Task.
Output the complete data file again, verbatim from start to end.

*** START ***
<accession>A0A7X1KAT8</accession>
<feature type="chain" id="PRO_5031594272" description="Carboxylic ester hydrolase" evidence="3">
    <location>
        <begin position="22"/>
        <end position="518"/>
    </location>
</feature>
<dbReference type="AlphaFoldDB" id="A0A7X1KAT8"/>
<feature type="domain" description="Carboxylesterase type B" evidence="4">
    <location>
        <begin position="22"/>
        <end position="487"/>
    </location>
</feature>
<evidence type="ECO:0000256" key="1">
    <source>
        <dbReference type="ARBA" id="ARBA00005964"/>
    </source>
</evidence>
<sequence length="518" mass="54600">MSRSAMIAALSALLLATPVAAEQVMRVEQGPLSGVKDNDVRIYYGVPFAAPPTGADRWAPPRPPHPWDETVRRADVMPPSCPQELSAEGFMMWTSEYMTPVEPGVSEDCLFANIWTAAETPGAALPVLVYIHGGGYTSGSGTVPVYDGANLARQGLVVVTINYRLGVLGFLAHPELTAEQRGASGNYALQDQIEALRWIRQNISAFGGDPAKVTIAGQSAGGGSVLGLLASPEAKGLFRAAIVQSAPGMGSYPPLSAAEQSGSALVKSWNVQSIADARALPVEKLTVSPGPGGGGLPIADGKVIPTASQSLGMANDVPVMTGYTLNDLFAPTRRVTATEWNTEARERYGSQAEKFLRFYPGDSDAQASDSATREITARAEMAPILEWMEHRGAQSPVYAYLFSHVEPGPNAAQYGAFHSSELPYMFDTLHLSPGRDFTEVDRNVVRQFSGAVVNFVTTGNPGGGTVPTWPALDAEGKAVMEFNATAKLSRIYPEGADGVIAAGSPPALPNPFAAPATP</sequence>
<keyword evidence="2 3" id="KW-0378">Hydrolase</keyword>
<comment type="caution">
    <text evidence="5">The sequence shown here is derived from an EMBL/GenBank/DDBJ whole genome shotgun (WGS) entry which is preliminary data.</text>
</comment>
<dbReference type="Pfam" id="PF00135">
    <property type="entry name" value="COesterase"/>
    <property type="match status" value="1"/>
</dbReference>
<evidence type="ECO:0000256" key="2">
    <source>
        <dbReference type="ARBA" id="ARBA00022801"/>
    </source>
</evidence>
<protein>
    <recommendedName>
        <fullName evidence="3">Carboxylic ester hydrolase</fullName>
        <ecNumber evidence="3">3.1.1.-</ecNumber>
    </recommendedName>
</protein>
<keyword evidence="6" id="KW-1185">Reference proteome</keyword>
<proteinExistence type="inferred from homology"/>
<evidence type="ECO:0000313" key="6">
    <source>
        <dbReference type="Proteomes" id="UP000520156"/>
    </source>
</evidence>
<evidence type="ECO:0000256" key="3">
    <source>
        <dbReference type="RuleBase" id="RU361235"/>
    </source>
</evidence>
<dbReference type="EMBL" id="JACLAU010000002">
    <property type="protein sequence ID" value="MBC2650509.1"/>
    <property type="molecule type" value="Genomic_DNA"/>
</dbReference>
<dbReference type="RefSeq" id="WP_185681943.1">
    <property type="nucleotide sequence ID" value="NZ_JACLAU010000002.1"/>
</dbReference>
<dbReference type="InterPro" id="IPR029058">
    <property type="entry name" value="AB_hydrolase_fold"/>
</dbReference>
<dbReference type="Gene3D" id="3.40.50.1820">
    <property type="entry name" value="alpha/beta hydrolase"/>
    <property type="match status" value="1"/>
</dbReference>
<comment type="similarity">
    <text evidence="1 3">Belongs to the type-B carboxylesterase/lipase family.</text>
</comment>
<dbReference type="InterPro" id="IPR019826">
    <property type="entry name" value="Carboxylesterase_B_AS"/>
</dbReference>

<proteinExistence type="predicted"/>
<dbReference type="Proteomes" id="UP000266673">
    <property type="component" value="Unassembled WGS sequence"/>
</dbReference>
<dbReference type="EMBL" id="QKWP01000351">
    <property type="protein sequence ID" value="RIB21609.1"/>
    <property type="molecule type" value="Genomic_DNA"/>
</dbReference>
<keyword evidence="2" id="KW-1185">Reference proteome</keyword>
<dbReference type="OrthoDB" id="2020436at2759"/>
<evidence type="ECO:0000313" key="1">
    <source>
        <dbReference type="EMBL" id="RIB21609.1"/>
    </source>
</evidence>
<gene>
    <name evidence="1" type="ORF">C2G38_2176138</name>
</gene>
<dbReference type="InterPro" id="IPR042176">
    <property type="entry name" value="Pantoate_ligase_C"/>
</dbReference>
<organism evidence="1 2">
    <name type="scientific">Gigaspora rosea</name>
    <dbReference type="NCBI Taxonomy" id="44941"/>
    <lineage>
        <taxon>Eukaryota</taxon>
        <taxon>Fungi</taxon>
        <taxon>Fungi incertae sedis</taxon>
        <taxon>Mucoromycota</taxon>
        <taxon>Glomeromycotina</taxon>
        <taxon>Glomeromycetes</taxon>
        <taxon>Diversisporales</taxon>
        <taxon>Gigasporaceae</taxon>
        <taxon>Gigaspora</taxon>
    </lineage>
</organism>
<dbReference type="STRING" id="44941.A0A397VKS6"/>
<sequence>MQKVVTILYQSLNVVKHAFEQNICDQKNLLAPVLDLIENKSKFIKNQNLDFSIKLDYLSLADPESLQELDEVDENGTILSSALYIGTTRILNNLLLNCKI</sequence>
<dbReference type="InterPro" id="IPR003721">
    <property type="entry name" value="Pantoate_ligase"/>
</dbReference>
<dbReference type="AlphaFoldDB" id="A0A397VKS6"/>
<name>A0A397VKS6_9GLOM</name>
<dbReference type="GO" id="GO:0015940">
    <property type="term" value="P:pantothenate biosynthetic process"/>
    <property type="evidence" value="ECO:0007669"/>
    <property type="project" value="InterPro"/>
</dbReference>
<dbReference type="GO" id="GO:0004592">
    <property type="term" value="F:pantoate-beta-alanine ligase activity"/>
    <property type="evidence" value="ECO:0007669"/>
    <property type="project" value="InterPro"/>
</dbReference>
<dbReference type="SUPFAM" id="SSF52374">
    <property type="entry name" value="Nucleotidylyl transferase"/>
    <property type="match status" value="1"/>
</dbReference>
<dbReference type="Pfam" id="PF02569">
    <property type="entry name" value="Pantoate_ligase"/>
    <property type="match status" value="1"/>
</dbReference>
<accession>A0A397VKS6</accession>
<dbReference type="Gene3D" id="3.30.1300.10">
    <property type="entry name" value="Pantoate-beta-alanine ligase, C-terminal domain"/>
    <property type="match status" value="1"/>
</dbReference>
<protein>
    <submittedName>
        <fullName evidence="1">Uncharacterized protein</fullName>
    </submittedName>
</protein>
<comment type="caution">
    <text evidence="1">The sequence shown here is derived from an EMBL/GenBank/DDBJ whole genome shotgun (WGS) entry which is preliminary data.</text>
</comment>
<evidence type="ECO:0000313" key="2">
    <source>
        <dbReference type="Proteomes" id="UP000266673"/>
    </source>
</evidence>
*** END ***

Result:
<accession>A0A7X1KAT8</accession>
<feature type="chain" id="PRO_5031594272" description="Carboxylic ester hydrolase" evidence="3">
    <location>
        <begin position="22"/>
        <end position="518"/>
    </location>
</feature>
<dbReference type="AlphaFoldDB" id="A0A7X1KAT8"/>
<feature type="domain" description="Carboxylesterase type B" evidence="4">
    <location>
        <begin position="22"/>
        <end position="487"/>
    </location>
</feature>
<evidence type="ECO:0000256" key="1">
    <source>
        <dbReference type="ARBA" id="ARBA00005964"/>
    </source>
</evidence>
<sequence length="518" mass="54600">MSRSAMIAALSALLLATPVAAEQVMRVEQGPLSGVKDNDVRIYYGVPFAAPPTGADRWAPPRPPHPWDETVRRADVMPPSCPQELSAEGFMMWTSEYMTPVEPGVSEDCLFANIWTAAETPGAALPVLVYIHGGGYTSGSGTVPVYDGANLARQGLVVVTINYRLGVLGFLAHPELTAEQRGASGNYALQDQIEALRWIRQNISAFGGDPAKVTIAGQSAGGGSVLGLLASPEAKGLFRAAIVQSAPGMGSYPPLSAAEQSGSALVKSWNVQSIADARALPVEKLTVSPGPGGGGLPIADGKVIPTASQSLGMANDVPVMTGYTLNDLFAPTRRVTATEWNTEARERYGSQAEKFLRFYPGDSDAQASDSATREITARAEMAPILEWMEHRGAQSPVYAYLFSHVEPGPNAAQYGAFHSSELPYMFDTLHLSPGRDFTEVDRNVVRQFSGAVVNFVTTGNPGGGTVPTWPALDAEGKAVMEFNATAKLSRIYPEGADGVIAAGSPPALPNPFAAPATP</sequence>
<keyword evidence="2 3" id="KW-0378">Hydrolase</keyword>
<comment type="caution">
    <text evidence="5">The sequence shown here is derived from an EMBL/GenBank/DDBJ whole genome shotgun (WGS) entry which is preliminary data.</text>
</comment>
<dbReference type="Pfam" id="PF00135">
    <property type="entry name" value="COesterase"/>
    <property type="match status" value="1"/>
</dbReference>
<evidence type="ECO:0000256" key="2">
    <source>
        <dbReference type="ARBA" id="ARBA00022801"/>
    </source>
</evidence>
<protein>
    <recommendedName>
        <fullName evidence="3">Carboxylic ester hydrolase</fullName>
        <ecNumber evidence="3">3.1.1.-</ecNumber>
    </recommendedName>
</protein>
<keyword evidence="6" id="KW-1185">Reference proteome</keyword>
<proteinExistence type="inferred from homology"/>
<evidence type="ECO:0000313" key="6">
    <source>
        <dbReference type="Proteomes" id="UP000520156"/>
    </source>
</evidence>
<evidence type="ECO:0000256" key="3">
    <source>
        <dbReference type="RuleBase" id="RU361235"/>
    </source>
</evidence>
<dbReference type="EMBL" id="JACLAU010000002">
    <property type="protein sequence ID" value="MBC2650509.1"/>
    <property type="molecule type" value="Genomic_DNA"/>
</dbReference>
<dbReference type="RefSeq" id="WP_185681943.1">
    <property type="nucleotide sequence ID" value="NZ_JACLAU010000002.1"/>
</dbReference>
<dbReference type="InterPro" id="IPR029058">
    <property type="entry name" value="AB_hydrolase_fold"/>
</dbReference>
<dbReference type="Gene3D" id="3.40.50.1820">
    <property type="entry name" value="alpha/beta hydrolase"/>
    <property type="match status" value="1"/>
</dbReference>
<comment type="similarity">
    <text evidence="1 3">Belongs to the type-B carboxylesterase/lipase family.</text>
</comment>
<dbReference type="InterPro" id="IPR019826">
    <property type="entry name" value="Carboxylesterase_B_AS"/>
</dbReference>

<proteinExistence type="predicted"/>
<dbReference type="Proteomes" id="UP000266673">
    <property type="component" value="Unassembled WGS sequence"/>
</dbReference>
<dbReference type="EMBL" id="QKWP01000351">
    <property type="protein sequence ID" value="RIB21609.1"/>
    <property type="molecule type" value="Genomic_DNA"/>
</dbReference>
<keyword evidence="2" id="KW-1185">Reference proteome</keyword>
<dbReference type="OrthoDB" id="2020436at2759"/>
<evidence type="ECO:0000313" key="1">
    <source>
        <dbReference type="EMBL" id="RIB21609.1"/>
    </source>
</evidence>
<gene>
    <name evidence="1" type="ORF">C2G38_2176138</name>
</gene>
<dbReference type="InterPro" id="IPR042176">
    <property type="entry name" value="Pantoate_ligase_C"/>
</dbReference>
<organism evidence="1 2">
    <name type="scientific">Gigaspora rosea</name>
    <dbReference type="NCBI Taxonomy" id="44941"/>
    <lineage>
        <taxon>Eukaryota</taxon>
        <taxon>Fungi</taxon>
        <taxon>Fungi incertae sedis</taxon>
        <taxon>Mucoromycota</taxon>
        <taxon>Glomeromycotina</taxon>
        <taxon>Glomeromycetes</taxon>
        <taxon>Diversisporales</taxon>
        <taxon>Gigasporaceae</taxon>
        <taxon>Gigaspora</taxon>
    </lineage>
</organism>
<dbReference type="STRING" id="44941.A0A397VKS6"/>
<sequence>MQKVVTILYQSLNVVKHAFEQNICDQKNLLAPVLDLIENKSKFIKNQNLDFSIKLDYLSLADPESLQELDEVDENGTILSSALYIGTTRILNNLLLNCKI</sequence>
<dbReference type="InterPro" id="IPR003721">
    <property type="entry name" value="Pantoate_ligase"/>
</dbReference>
<dbReference type="AlphaFoldDB" id="A0A397VKS6"/>
<name>A0A397VKS6_9GLOM</name>
<dbReference type="GO" id="GO:0015940">
    <property type="term" value="P:pantothenate biosynthetic process"/>
    <property type="evidence" value="ECO:0007669"/>
    <property type="project" value="InterPro"/>
</dbReference>
<dbReference type="GO" id="GO:0004592">
    <property type="term" value="F:pantoate-beta-alanine ligase activity"/>
    <property type="evidence" value="ECO:0007669"/>
    <property type="project" value="InterPro"/>
</dbReference>
<dbReference type="SUPFAM" id="SSF52374">
    <property type="entry name" value="Nucleotidylyl transferase"/>
    <property type="match status" value="1"/>
</dbReference>
<dbReference type="Pfam" id="PF02569">
    <property type="entry name" value="Pantoate_ligase"/>
    <property type="match status" value="1"/>
</dbReference>
<accession>A0A397VKS6</accession>
<dbReference type="Gene3D" id="3.30.1300.10">
    <property type="entry name" value="Pantoate-beta-alanine ligase, C-terminal domain"/>
    <property type="match status" value="1"/>
</dbReference>
<protein>
    <submittedName>
        <fullName evidence="1">Uncharacterized protein</fullName>
    </submittedName>
</protein>
<comment type="caution">
    <text evidence="1">The sequence shown here is derived from an EMBL/GenBank/DDBJ whole genome shotgun (WGS) entry which is preliminary data.</text>
</comment>
<evidence type="ECO:0000313" key="2">
    <source>
        <dbReference type="Proteomes" id="UP000266673"/>
    </source>
</evidence>